Make sure you have up-to-date anti-virus and anti-spyware software on your child's computer and make the most of built-in tools like pop-up blockers and spam filters.
Teach them the risks and dangers of sharing passwords, phone numbers, addresses and other personal information.
Consider where you place your computer; keep an eye on what your child is looking at.
Be sure you have computer security software with parental controls.
Not to spend too much time online, using a mobile phone, gaming console etc.
Encourage other activities and sports.
Ask about your child’s online friends; encourage them to have their “real” friends as their friends on social networking sites. If your child has online profiles ask if you or a close relative can be an online friend (to help and support them).
Parents A to Z guide technology
Apps: An abbreviation for application. An app is a piece of software. It can run on your computer, or phone or other electronic device.
Bebo - A popular social network site that combines community, self expression and entertainment. Bebo allows users to express their individuality through their own customised profile, play games and keep in touch with friends. www.bebo.com
Blog: Short for web log, this is an online journal that users update.
Cyberbully: A cyberbully is like the traditional playground bully, but the harassment of his/her victims’ takes place online. Harassment can include teasing another person, posting rumours/lies about someone, or publishing unwanted pictures of the targeted person in public forums such as social networking profiles, message boards, chat rooms etc.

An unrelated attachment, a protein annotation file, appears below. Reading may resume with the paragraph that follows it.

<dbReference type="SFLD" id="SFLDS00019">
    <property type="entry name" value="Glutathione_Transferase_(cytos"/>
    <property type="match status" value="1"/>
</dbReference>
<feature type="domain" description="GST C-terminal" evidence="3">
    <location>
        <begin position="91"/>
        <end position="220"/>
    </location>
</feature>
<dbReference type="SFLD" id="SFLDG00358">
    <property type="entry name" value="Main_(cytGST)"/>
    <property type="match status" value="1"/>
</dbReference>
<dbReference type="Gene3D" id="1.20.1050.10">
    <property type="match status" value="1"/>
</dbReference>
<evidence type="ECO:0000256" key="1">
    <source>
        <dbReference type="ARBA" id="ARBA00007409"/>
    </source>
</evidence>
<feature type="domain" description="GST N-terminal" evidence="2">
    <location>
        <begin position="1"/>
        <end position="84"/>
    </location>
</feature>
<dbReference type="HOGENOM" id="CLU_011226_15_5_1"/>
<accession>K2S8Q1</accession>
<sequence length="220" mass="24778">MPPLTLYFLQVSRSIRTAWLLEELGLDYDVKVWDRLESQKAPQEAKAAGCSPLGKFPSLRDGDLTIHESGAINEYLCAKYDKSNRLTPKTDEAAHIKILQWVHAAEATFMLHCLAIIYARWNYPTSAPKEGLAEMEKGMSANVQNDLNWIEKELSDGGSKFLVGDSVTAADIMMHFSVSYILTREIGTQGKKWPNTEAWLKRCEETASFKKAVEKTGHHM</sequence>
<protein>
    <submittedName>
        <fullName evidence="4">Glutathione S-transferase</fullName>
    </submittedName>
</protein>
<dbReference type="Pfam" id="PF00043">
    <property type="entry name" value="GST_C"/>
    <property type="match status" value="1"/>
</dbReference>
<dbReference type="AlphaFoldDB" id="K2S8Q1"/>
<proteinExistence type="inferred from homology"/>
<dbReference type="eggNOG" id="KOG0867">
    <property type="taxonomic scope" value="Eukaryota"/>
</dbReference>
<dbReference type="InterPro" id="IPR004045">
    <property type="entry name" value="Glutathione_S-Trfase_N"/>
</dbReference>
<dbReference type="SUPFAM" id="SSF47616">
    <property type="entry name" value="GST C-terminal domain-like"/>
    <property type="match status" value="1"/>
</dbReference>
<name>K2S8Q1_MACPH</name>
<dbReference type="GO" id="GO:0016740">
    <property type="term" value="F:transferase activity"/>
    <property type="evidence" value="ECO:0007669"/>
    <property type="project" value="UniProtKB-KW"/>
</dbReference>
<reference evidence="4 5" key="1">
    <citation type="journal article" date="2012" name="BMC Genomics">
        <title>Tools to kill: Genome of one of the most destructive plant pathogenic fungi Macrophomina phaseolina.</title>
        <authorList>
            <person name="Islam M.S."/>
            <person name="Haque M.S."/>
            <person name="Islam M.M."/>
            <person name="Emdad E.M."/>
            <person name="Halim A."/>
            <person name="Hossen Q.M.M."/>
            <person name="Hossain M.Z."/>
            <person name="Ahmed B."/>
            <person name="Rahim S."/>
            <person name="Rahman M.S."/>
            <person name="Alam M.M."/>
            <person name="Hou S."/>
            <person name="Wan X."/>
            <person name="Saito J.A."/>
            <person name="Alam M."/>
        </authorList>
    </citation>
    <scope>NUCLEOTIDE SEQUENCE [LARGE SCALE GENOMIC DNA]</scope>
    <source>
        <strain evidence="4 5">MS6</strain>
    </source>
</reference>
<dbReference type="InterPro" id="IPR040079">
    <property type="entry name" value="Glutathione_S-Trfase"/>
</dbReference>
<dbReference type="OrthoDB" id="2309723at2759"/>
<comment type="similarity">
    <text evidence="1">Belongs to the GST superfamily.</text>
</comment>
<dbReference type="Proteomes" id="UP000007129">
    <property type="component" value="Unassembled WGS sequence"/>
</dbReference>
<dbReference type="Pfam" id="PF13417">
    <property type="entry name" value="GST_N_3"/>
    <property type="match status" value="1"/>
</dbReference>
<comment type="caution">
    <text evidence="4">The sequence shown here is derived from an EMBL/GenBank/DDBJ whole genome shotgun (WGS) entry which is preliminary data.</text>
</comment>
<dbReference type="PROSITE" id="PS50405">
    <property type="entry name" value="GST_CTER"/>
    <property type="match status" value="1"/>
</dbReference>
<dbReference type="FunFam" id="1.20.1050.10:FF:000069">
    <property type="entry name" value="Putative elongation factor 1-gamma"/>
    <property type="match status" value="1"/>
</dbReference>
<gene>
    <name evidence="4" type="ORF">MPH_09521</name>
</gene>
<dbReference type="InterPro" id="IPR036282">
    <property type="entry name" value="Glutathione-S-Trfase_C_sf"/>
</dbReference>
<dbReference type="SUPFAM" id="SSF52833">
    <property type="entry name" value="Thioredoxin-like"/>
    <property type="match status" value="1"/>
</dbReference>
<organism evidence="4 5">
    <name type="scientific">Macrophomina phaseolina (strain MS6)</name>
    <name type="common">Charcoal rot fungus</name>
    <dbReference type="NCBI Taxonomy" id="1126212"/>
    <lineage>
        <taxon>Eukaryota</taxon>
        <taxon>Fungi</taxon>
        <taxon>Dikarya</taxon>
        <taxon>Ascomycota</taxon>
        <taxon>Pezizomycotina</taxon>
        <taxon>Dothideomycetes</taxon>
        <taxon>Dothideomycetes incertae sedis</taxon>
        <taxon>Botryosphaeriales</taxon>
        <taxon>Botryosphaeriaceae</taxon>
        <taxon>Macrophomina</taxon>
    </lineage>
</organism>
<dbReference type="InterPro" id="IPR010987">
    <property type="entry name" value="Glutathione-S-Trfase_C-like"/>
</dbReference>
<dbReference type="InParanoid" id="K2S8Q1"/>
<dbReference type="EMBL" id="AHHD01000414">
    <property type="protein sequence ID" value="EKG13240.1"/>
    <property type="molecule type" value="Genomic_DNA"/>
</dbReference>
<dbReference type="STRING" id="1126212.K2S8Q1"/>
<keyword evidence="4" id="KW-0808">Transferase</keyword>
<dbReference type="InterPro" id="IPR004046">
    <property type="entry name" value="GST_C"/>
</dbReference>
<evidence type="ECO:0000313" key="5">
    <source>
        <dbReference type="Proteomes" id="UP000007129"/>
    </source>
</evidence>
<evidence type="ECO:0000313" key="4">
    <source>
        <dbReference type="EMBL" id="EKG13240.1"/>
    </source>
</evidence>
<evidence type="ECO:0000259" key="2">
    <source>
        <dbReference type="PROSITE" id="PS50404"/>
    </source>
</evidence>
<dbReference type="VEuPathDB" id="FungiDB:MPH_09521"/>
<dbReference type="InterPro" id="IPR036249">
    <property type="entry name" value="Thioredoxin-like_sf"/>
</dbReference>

Facebook: A popular and rapidly growing social networking site based on circles of networks. A person selects a network, such as a school or geographic location, and can then make friends with others in that network. www.facebook.com
Flickr: Online photo management and sharing application. www.flickr.com
Friending: “Friending” describes the act of making friends online through sites such as Bebo, Myspace and Facebook. Google: A company which is best known for its internet search engine. The term “Googling” means that a person is doing an internet search using www.google.co.uk. People often “Google” others in an attempt to find out more information about them. www.google.co.uk
Hotspots: A term used to describe locations where there is a Wi-Fi or wireless connection available. People can connect to the internet from their wireless internet devices (laptops, personal digital assistant (PDAs), mobile phones) from this area.
Instant Messaging: Also known as AIM and IM'ing. Instant messaging is communicating using a program, such as AOL Instant Messenger™ or MSN, which allows you to communicate via text in real time. It's like a phone conversation conducted with your finger tips. Some mobile phones also support instant messaging.
Myspace: A popular social networking site offering an interactive way for people to connect with each other by creating user profiles, posting pictures, sharing music, and blogging. People can easily create their online profile and then share their page with others through friending. www.myspace.com
Podcast/vodcast: Downloadable items that can be listened to via your computer and/or portable music player. Podcasts usually contain only audio while a vodcast contains audio and video. An example of a popular vodcasting site is YouTube.
Profile: Sometimes referred to as a "page", a profile is a user-created web page that enables the user to enter information about him/herself that they want to share online.